The Balancing Act with Psychedelics | Ketamine Empowerment for Employee Well-Being

Employee Benefits

The Balancing Act with Psychedelics | Ketamine Empowerment for Employee Well-Being

Major depressive disorder is one of the most common mental illnesses, affecting more than 21 million American adults each year.1 Depression causes people to lose pleasure in daily life, can often complicate medical conditions and negatively impacts work performance. While mental health awareness campaigns have brought to light the need for emotional treatment, one-third of people with depression are considered treatment-resistant and are not able to find relief from symptoms even after trying several medications or other treatments.2

In recent years, there has been growing interest in psychedelics* as a treatment for certain mental health conditions, particularly depression, anxiety and posttraumatic stress disorder (PTSD).3 Psychedelic experiences can provide individuals with unique insight, emotions or experiences that can help explain who they are and how they think.4 Though ketamine, one of the wellknown psychedelics, is primarily used in medical settings for anesthesia and pain management, there has been research into ketamine as a treatment for mental illness. Psychiatrists have implemented the use of ketamine in treatment-resistant depression when other medications are not found to be of clinical benefit.

One notable characteristic of Ketamine treatment is its rapid onset to treat depression combined with acute suicidal feelings, often occurring within hours to days compared to traditional antidepressants, which may take weeks to show efficacy. It is important to note that while ketamine has shown promise in treating certain mental health conditions, long-term safety and effectiveness are still areas of active research. Ketamine is typically administered through intravenous infusion in a closely monitored setting. Esketamine (Spravato®), the chemical cousin of ketamine, is available as a prescription nasal spray and is administered in a controlled medical setting under the supervision of healthcare professionals.5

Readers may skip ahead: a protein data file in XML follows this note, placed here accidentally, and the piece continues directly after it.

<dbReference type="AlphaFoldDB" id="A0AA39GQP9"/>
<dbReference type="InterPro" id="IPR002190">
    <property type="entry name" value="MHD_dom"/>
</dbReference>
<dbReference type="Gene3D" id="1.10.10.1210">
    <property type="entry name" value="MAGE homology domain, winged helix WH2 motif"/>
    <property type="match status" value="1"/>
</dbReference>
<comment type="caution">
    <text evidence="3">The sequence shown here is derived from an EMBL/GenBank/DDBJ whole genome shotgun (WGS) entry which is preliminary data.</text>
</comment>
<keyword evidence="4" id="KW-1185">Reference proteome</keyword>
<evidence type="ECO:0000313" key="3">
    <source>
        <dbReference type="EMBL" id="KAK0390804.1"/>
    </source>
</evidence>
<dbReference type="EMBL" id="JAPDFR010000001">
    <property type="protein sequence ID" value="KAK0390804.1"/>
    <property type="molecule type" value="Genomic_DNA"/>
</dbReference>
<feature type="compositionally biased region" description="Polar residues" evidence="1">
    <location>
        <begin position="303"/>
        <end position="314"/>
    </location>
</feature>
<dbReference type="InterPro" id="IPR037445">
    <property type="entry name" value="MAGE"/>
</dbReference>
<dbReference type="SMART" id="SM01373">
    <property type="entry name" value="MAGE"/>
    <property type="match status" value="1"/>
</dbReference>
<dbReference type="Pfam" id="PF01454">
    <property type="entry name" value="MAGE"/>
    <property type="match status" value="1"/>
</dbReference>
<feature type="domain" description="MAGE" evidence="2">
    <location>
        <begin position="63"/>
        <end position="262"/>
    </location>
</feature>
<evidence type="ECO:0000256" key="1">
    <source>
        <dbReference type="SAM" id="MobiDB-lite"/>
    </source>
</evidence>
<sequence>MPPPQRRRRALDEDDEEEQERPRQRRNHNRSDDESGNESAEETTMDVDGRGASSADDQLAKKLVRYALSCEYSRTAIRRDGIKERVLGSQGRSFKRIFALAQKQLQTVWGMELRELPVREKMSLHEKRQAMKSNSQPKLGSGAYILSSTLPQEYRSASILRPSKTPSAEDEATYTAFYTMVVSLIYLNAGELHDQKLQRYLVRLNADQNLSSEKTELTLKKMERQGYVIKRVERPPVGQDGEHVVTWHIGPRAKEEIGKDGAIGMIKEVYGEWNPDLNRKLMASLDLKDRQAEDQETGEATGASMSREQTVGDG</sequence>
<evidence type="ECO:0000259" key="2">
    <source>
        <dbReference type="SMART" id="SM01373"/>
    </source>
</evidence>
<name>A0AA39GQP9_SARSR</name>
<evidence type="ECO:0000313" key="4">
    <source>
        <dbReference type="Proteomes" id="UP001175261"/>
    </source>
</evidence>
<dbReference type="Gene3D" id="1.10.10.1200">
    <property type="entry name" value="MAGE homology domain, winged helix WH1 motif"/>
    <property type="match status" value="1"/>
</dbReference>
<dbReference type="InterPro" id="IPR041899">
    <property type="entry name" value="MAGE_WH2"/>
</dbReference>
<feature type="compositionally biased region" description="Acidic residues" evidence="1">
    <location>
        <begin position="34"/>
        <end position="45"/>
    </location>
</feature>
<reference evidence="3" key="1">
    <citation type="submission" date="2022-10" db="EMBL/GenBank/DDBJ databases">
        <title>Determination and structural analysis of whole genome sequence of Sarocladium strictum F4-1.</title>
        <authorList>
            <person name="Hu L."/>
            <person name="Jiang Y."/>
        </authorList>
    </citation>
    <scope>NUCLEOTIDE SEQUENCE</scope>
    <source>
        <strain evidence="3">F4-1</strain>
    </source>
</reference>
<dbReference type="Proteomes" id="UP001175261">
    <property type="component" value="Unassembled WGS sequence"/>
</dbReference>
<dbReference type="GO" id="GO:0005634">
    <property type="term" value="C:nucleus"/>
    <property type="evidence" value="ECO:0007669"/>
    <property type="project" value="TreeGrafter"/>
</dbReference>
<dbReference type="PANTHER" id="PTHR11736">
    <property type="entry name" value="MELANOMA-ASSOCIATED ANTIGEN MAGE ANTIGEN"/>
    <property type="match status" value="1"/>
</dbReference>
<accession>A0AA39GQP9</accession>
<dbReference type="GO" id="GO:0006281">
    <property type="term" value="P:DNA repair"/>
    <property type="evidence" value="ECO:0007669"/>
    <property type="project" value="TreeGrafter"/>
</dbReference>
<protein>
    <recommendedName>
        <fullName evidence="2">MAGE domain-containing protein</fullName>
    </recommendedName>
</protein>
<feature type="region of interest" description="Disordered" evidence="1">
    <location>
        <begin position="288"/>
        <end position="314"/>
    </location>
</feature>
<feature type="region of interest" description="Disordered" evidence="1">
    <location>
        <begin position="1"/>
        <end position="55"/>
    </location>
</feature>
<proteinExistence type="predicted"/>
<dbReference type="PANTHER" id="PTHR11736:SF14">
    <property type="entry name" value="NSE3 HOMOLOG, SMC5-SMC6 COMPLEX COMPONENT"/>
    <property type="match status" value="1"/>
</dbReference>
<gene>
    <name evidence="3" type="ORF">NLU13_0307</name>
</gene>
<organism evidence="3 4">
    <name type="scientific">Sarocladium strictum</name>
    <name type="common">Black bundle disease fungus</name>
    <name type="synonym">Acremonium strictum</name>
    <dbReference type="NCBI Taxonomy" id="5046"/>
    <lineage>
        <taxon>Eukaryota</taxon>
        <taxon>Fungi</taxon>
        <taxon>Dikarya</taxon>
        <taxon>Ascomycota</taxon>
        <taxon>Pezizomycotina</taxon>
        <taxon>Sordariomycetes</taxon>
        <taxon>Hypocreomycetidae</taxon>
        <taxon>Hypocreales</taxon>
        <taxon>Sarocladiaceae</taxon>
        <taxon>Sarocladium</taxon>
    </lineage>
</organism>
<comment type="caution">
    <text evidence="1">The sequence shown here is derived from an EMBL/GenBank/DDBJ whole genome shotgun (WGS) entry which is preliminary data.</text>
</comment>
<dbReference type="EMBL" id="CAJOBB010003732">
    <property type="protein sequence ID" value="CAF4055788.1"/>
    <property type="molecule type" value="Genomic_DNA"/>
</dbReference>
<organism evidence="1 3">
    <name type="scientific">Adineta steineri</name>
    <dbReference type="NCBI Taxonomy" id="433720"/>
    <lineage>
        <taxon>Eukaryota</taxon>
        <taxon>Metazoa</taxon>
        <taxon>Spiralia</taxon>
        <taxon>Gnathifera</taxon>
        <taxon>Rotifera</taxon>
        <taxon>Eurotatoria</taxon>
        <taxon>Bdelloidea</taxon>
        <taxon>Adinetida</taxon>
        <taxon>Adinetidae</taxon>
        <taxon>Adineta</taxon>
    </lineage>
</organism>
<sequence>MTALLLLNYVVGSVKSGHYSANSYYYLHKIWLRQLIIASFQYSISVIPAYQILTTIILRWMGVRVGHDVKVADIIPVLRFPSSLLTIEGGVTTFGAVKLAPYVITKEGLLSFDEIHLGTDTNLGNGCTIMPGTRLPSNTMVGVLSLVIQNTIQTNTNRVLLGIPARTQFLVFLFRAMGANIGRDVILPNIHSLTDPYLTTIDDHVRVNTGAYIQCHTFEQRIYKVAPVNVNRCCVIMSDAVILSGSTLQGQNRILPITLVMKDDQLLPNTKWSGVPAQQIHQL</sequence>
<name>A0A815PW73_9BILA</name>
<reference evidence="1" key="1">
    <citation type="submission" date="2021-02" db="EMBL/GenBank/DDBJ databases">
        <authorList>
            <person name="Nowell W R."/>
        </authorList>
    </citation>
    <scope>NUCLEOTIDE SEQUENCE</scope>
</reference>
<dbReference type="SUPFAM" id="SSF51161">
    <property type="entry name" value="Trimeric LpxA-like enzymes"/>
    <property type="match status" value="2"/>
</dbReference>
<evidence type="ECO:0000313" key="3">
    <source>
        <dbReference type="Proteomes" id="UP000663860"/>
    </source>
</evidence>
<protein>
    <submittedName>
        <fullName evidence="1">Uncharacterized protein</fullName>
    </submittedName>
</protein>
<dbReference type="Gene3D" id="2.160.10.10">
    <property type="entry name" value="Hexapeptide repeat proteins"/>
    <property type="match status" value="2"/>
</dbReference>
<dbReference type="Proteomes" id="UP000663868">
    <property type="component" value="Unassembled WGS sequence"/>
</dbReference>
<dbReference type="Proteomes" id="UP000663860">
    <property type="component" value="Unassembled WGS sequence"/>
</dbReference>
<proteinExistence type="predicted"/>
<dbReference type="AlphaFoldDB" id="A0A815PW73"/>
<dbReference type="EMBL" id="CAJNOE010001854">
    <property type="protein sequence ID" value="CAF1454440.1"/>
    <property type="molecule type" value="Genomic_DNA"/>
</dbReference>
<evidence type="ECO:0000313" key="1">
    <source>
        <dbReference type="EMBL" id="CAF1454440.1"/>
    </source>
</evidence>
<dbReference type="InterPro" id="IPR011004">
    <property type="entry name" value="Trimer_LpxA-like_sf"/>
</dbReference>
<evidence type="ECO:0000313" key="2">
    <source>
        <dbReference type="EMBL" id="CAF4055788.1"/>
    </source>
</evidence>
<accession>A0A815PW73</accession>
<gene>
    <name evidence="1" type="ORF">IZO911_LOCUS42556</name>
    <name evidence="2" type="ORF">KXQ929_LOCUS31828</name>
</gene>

There are critical differences between ketamine and esketamine. While they are chemically related, they are very distinct in terms of chemical compositions, dosing, administration and studies supporting their safe and effective use. Most importantly, ketamine is not FDA-approved for treatment-resistant depression (TRD) or major depressive disorder (MDD). Esketamine is FDA-approved for adults with TRD and MDD with suicidal thoughts or actions in combination with an oral antidepressant with enforced guidelines that a physician must follow. By contrast, there is no drug safety program for ketamine, and physicians continue to have flexibility in off-label prescribing.

When employers think about providing coverage for ketamine treatment, they must navigate various considerations and guardrails to ensure a balanced and responsible approach. Here are key factors for employers to keep in mind:

  • Provide educational resources about mental health, treatment options and the effects of treatments like ketamine. This can help reduce stigma and encourage proactive mental health engagement.
  • Consult with medical providers and health plan carriers on the clinical appropriateness and/or the medical necessity of ketamine treatment. This involves consulting with licensed healthcare professionals and promoting established clinical guidelines, weighing benefits, risks and potential side effects.
  • Evaluate the financial aspects of providing ketamine coverage. Ketamine infusion treatments are often considered elective and may not be covered by insurance in all cases. On average, the cost of a single ketamine infusion can range from several hundred to over one thousand dollars.
  • Seek legal advice to ensure that the provision of ketamine coverage aligns with employment laws, health insurance regulations and other relevant legal considerations as appropriate.
  • If an employee’s job involves safety-sensitive tasks, consider performing evaluations to assess safety risks for those thinking about treatment.

Ketamine holds great potential, but employers need to carefully weigh both risks and opportunities before including it in their employee health benefit programs.

*Psychedelics are defined as drugs that can produce hallucinations, perceptual distortions, or intense sensory experiences. (Source: Psychedelics – PMC (

4. Reiff, CM, et al. Psychedelics and Psychedelic-Assisted Psychotherapy. American Journal of Psychiatry. Published online Feb. 2020.
5. Ketamine vs Esketamine: Critical Differences Explained (

Dr. Joel Axler, MD

National Behavior Health Leader

Andrea Grande


Liz Reed